In the US a survey was completed on 2,500 school girls aged between 13- 18 which found that over three quarters wanted to lose weight, and two thirds had dieted in the last year to lose weight. (Whitaker et al., 1989., cited by Wykes. M., Gunter. B., The media and Body image: if looks could kill.  Retrived from There is a misconception that only females are suffering from eating disorders. Between 10-25% of people who suffer from eating disorders are men, and the numbers are rising. (Retrieved from (20/10/2011).

The National Institute of Health and Clinical Excellence (NICE) showed guidelines on eating disorders, that 1.6million people in the UK were affected by an eating disorders in 2004 and 180,000 (11 per cent) of them were men. (Retrieved from (20/10/2011)

David Beckham advertising Armani

I personally blame TV reality shows such as “The only way is Essex”, and glossy magazine’s which advertise beauty to sell their product. Young kids idealise these people. We should be inspiring our children to know individuality is unique and beauty is from within; not out of a bottle. It’s learning to love ourselves for who we are, not what we pretend to be. The media needs to be penalised for printing foggy perceptions, and as a nation we need to realise the truths and stop being so self obsessed with image.

To finish two quotes, sourced from:

Beauty?… To me it is a word without sense because I do not know where its meaning comes from nor where it leads to. ~Pablo Picasso.

Plain women know more about men than beautiful ones do. But beautiful women don’t need to know about men. It’s the men who have to know about beautiful women. ~Katharine Hepburn.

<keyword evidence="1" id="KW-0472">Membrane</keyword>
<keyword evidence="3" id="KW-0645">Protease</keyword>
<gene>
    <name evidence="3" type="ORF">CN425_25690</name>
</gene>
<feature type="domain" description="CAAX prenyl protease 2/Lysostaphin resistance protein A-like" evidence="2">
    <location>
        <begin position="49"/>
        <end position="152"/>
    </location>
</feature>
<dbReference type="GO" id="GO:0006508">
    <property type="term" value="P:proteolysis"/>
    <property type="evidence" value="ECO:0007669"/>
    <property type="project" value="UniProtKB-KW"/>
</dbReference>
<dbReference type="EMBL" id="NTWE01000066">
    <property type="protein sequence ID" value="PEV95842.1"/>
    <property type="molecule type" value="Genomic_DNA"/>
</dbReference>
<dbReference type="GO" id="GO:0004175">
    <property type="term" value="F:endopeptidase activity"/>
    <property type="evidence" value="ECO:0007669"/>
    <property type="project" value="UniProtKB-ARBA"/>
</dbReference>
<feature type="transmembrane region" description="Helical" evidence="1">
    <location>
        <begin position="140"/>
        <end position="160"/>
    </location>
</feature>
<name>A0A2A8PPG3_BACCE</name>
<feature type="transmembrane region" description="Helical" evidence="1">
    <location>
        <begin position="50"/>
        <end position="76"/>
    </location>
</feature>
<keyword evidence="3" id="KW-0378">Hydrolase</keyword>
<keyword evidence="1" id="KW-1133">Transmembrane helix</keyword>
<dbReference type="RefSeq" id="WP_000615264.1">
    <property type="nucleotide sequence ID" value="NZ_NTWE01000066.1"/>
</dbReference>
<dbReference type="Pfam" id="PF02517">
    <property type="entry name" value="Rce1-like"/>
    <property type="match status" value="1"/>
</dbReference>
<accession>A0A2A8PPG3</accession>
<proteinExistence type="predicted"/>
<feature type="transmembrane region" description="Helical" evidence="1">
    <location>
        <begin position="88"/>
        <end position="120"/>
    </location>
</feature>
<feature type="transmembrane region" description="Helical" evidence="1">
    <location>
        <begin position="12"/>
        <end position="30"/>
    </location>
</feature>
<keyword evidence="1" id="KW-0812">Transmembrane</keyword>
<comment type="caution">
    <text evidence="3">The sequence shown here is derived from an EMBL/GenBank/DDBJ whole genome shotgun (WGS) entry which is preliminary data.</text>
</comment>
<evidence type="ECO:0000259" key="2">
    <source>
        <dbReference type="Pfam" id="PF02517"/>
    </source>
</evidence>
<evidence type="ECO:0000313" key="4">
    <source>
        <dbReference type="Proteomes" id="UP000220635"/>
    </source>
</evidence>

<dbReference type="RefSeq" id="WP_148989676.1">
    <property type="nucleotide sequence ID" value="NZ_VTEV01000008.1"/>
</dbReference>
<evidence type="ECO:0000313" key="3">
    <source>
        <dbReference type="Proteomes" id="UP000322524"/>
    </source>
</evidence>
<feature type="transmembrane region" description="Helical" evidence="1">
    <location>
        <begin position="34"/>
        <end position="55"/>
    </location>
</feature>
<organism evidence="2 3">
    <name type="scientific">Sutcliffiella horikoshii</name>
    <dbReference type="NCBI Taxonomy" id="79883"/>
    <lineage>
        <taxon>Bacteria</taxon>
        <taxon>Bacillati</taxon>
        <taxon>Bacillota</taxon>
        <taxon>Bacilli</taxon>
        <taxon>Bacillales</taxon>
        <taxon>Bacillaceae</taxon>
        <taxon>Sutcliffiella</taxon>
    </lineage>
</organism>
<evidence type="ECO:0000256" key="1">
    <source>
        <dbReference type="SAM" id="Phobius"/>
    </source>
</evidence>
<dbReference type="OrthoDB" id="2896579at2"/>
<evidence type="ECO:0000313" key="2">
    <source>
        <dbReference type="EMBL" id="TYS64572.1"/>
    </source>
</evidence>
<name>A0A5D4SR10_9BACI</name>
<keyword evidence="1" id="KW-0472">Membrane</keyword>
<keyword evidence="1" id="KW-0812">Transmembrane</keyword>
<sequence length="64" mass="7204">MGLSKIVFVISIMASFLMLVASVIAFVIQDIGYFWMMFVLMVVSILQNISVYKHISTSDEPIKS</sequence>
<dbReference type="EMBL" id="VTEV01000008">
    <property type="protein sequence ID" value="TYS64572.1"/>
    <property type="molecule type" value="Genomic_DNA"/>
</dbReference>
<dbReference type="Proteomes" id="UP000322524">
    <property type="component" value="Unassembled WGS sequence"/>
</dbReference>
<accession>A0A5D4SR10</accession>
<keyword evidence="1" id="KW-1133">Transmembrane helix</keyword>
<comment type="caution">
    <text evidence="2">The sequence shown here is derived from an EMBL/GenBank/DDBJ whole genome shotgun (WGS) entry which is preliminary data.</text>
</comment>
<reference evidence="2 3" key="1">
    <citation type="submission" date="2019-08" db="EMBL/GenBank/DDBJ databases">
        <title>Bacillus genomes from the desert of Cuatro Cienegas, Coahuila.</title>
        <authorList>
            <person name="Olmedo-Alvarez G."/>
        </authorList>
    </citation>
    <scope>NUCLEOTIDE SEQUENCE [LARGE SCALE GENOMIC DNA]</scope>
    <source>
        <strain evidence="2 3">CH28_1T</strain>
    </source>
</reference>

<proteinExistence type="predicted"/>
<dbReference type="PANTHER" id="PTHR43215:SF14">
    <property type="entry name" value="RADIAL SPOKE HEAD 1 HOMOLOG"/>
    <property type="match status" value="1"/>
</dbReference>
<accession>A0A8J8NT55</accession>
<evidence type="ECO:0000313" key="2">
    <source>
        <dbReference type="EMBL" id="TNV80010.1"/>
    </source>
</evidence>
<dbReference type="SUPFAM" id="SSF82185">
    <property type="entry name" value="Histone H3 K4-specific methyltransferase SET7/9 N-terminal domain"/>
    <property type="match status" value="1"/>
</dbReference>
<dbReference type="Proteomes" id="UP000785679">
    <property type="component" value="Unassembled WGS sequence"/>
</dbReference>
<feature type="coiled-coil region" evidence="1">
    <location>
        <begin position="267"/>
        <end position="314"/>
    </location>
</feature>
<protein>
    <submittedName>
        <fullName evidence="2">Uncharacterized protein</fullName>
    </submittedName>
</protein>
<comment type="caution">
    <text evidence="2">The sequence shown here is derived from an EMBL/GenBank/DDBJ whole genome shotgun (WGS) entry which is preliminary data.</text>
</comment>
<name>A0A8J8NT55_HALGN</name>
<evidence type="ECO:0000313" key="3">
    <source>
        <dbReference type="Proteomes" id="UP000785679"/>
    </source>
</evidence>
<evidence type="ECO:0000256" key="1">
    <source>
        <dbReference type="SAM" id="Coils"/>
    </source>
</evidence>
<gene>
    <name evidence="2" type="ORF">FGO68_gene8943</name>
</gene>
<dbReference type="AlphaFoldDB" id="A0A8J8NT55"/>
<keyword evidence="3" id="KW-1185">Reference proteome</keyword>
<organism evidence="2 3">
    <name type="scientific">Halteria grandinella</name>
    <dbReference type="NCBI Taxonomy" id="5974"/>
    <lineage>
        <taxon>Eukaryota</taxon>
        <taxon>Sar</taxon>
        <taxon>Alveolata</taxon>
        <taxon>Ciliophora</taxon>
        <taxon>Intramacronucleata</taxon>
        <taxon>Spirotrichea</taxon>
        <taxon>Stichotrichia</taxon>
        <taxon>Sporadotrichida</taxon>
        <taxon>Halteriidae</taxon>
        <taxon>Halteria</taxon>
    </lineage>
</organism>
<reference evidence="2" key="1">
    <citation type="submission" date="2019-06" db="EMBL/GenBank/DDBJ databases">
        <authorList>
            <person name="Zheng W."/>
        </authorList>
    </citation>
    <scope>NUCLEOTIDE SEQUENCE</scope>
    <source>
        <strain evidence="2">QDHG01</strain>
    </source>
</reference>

Is Freud’s theory on psychosexual stages, genius or ludicrous?

Ok, so for this week’s blog I want to start off a debate which is already controversial in the Psychology world. I want to discuss Freud’s theory of Psycho-sexual stages of development, also looking into each stage to see whether or not his views are shared or rejected in this day in age?

Sigmund Freud was an influential scientist as well psychologist. He came up with a theory, where personalities can be explained from five psycho-sexual stages of development.

I must be totally honest at this stage; I know very little of Freud’s theory, but am interested in his concepts and wanted to learn more about his theory, after talking briefly about it with a friend. Reading Freud’s opinion on psycho-sexual it definitely pushes the boundary’s, and in some aspects of his theories, promotes views that are not only controversial, but also negative views on women.

The first stage in development was the Oral stage; Freud believed that during the ages 0-18 months, the child would develop a sexual instinct to their care giver (his mother). This is quite disturbing to read but Freud interpretation on sexual was something that gives pleasure through the body i.e. cuddling a teddy bear or receiving a hug; not in a sexual way.